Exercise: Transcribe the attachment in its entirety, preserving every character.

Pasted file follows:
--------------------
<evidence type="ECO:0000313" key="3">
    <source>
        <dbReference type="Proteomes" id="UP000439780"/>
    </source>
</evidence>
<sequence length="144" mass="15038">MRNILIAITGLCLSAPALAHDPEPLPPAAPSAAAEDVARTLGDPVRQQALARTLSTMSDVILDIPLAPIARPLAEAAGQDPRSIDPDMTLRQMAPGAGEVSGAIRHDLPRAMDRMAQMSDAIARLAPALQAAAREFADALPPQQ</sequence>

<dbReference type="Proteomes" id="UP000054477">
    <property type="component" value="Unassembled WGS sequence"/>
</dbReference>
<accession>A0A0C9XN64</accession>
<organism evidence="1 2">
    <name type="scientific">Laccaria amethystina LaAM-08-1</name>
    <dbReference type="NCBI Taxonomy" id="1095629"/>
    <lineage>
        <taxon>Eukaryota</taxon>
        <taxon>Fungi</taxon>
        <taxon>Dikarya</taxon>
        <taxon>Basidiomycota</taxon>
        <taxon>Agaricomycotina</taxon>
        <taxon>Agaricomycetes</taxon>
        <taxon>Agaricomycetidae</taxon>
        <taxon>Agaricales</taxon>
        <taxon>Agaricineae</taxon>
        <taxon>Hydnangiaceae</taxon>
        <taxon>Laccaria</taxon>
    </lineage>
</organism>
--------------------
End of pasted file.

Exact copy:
<evidence type="ECO:0000313" key="3">
    <source>
        <dbReference type="Proteomes" id="UP000439780"/>
    </source>
</evidence>
<sequence length="144" mass="15038">MRNILIAITGLCLSAPALAHDPEPLPPAAPSAAAEDVARTLGDPVRQQALARTLSTMSDVILDIPLAPIARPLAEAAGQDPRSIDPDMTLRQMAPGAGEVSGAIRHDLPRAMDRMAQMSDAIARLAPALQAAAREFADALPPQQ</sequence>

<dbReference type="Proteomes" id="UP000054477">
    <property type="component" value="Unassembled WGS sequence"/>
</dbReference>
<accession>A0A0C9XN64</accession>
<organism evidence="1 2">
    <name type="scientific">Laccaria amethystina LaAM-08-1</name>
    <dbReference type="NCBI Taxonomy" id="1095629"/>
    <lineage>
        <taxon>Eukaryota</taxon>
        <taxon>Fungi</taxon>
        <taxon>Dikarya</taxon>
        <taxon>Basidiomycota</taxon>
        <taxon>Agaricomycotina</taxon>
        <taxon>Agaricomycetes</taxon>
        <taxon>Agaricomycetidae</taxon>
        <taxon>Agaricales</taxon>
        <taxon>Agaricineae</taxon>
        <taxon>Hydnangiaceae</taxon>
        <taxon>Laccaria</taxon>
    </lineage>
</organism>